We sat down with OneMarket President and Westfield Corporation Board Member Don Kingsborough to discuss how OneMarket is transforming a fragmented industry into an integrated oneIf the world’s preeminent retailers were in a Fight Club-esque sparring match over the accolade for “biggest retail juggernaut,” Amazon would win without a blink. The real question on every retailer’s mind, though is: How can they start showing Amazon their game face and stop fighting a losing battle?
PSFK sat down with Bulletin co-founder and CEO Alana Branston to discuss how the company makes it easier for brands to rent space and track their in-store salesDespite the fact that we now have interactive dressing rooms, smart mirrors and virtual racks in stores today, when it comes to procuring the actual four walls within which these cutting edge innovations are housed, the retail real estate game today looks close to the way it did 50 years ago.
PSFK invites our NYC readers to an exclusive presentation of key retail findings and strategies on January 18PSFK is hosting a special presentation of our Future of Retail 2018 report, which provides a roadmap on how to combine physical retail with an invisible layer of technology-driven service—the goal of which, is to connect with shoppers to drive sales, encourage repeat engagement, and build brand affinity.
Muck Rack makes it simple to find people, tweets, or articles that mention any name, keyword, company, hashtag etc. We've compiled this guide to help you make the most of your search.
Selecting a term
Start searching tweets, articles from media outlets, articles mentioned in tweets, journalists'
names, titles and bios with some suggested searches:
Companies or Topics (e.g. iPhone, Microsoft)
Phrases (e.g. "cloud computing") — use quotes to keep the terms together
Twitter handles (e.g. @username) — returns those who have mentioned or replied to
Names (e.g. "David Pogue")
Hashtags (e.g. #sxsw, #london2012)
Bio details (e.g. vegan, Olympics, father)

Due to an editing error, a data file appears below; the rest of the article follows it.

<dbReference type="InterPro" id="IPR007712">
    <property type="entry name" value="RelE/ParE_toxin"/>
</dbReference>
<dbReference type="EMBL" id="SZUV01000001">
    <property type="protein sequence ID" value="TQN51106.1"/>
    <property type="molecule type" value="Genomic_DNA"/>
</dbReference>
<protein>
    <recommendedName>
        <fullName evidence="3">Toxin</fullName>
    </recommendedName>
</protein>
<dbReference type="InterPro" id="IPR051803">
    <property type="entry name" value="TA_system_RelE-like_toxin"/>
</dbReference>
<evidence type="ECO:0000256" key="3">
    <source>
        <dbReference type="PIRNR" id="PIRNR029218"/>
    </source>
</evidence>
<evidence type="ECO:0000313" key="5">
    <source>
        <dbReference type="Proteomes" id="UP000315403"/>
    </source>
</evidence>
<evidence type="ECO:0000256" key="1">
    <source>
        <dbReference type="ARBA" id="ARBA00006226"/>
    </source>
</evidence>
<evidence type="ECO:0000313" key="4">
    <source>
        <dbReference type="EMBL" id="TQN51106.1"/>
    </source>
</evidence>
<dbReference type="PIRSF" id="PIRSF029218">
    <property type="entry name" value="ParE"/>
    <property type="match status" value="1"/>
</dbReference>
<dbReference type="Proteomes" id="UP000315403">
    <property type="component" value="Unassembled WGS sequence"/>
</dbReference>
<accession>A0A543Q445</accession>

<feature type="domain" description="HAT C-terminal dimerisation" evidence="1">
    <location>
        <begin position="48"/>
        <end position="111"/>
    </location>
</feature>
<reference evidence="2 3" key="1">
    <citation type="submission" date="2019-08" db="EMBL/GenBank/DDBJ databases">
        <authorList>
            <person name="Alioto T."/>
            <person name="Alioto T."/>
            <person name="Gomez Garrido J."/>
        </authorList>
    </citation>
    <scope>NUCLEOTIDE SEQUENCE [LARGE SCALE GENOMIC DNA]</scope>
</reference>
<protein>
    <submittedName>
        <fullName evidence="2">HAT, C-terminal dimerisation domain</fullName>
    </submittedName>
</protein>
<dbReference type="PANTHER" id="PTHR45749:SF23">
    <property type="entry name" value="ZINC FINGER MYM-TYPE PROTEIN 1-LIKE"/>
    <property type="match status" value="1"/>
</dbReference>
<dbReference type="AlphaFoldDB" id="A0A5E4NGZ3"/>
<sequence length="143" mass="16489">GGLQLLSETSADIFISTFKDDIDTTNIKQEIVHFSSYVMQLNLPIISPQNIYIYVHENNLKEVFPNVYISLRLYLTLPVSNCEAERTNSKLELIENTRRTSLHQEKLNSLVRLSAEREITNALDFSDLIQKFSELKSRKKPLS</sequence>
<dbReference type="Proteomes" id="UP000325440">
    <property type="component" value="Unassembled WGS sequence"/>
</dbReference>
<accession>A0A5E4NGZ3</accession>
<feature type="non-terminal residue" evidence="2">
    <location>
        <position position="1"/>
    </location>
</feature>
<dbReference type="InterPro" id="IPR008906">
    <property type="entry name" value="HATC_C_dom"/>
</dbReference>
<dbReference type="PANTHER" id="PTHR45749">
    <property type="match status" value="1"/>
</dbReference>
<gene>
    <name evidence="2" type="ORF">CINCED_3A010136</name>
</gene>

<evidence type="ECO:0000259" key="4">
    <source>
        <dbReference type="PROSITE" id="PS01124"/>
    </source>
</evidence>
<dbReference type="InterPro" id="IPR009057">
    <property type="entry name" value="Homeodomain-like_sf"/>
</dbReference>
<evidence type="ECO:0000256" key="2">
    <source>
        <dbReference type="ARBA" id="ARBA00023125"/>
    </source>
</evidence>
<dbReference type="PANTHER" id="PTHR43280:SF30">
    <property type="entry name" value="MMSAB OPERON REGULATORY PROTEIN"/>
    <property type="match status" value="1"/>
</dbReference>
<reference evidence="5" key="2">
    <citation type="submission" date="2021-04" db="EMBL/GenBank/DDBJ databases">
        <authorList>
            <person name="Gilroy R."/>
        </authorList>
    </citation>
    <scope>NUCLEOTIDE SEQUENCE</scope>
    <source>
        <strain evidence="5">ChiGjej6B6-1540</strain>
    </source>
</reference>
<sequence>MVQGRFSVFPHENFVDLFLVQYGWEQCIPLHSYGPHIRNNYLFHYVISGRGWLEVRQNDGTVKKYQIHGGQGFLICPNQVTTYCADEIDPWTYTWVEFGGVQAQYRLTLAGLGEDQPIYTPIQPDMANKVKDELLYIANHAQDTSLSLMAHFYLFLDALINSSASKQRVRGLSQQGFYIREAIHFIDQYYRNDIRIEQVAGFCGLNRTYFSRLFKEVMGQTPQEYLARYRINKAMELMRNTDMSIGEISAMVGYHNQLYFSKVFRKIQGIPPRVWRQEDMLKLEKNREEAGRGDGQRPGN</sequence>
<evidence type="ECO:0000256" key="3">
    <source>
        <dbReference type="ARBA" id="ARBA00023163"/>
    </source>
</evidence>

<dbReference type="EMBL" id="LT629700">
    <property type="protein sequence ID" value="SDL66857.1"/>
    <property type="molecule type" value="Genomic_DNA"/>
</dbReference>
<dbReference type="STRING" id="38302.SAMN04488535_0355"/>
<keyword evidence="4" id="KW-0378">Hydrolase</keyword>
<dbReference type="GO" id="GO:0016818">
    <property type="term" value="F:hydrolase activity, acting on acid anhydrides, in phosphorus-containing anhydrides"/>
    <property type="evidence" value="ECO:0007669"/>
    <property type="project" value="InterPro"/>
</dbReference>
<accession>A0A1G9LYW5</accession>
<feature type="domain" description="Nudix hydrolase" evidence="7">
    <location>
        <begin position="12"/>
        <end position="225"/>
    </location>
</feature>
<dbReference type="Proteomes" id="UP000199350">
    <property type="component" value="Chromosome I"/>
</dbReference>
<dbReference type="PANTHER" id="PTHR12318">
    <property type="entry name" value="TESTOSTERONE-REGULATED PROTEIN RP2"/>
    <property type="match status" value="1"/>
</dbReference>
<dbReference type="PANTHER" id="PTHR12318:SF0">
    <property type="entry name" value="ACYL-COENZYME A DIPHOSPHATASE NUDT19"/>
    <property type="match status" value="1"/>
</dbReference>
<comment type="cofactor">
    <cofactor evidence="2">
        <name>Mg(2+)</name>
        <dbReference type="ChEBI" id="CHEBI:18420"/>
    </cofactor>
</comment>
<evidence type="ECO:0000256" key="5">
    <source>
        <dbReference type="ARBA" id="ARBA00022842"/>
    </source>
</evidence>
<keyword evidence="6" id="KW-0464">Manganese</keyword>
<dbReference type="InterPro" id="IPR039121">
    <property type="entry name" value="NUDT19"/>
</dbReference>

Muck Rack's Advanced Search allows for many boolean operators.
Find results that mention multiple specified terms, use AND or
+. For example, ensure each result contains both Elon Musk and Mark Zuckerberg by
searching Musk AND Zuckerberg or Musk + Zuckerberg.
Use the operators OR or , to broaden your search when you'd like either of
multiple terms to appear in results. (This is the default behavior of our search when no operators
are used). For example, results will contain either cake or cookie by searching cake OR cookie or cake,cookie
Use NOT or - to subtract results from your search. For
example, searching Disney will yield results about the Walt Disney Company as well as Walt Disney
World Resort. To exclude mentions of Disney World, search for Disney -World or Disney
When using one of these operators with a phrase, enclose it in quotation marks. For example, you can
find results about smartphones excluding Apple's iPhone 4S by searching smartphone -"iPhone
Exact case matching or punctuation
If you're searching for a brand name or keyword that relies on specific punctuation marks or capitalization, you can
find results that match your exact query by adding matchcase: before the keyword you're searching for, like matchcase:E*TRADE .
Use parentheses to separate multiple
boolean phrases. For example, to find journalists talking about having fun in Disney World or
Disneyland, search for ("disney world" OR disneyland) AND fun.
An asterisk can be used to search for any variation of a root word truncated by the asterisk. For example, searching for admin* will return results for administrator, administration, administer, administered, etc.
A near operator is an AND operator where you can control the distance between the words. You can vary the distance the near operation uses by adding a forward slash and number (between 0-99) such as strawberries NEAR/10 "whipped cream", which means the strawberries must exist within 10 words of "whipped cream".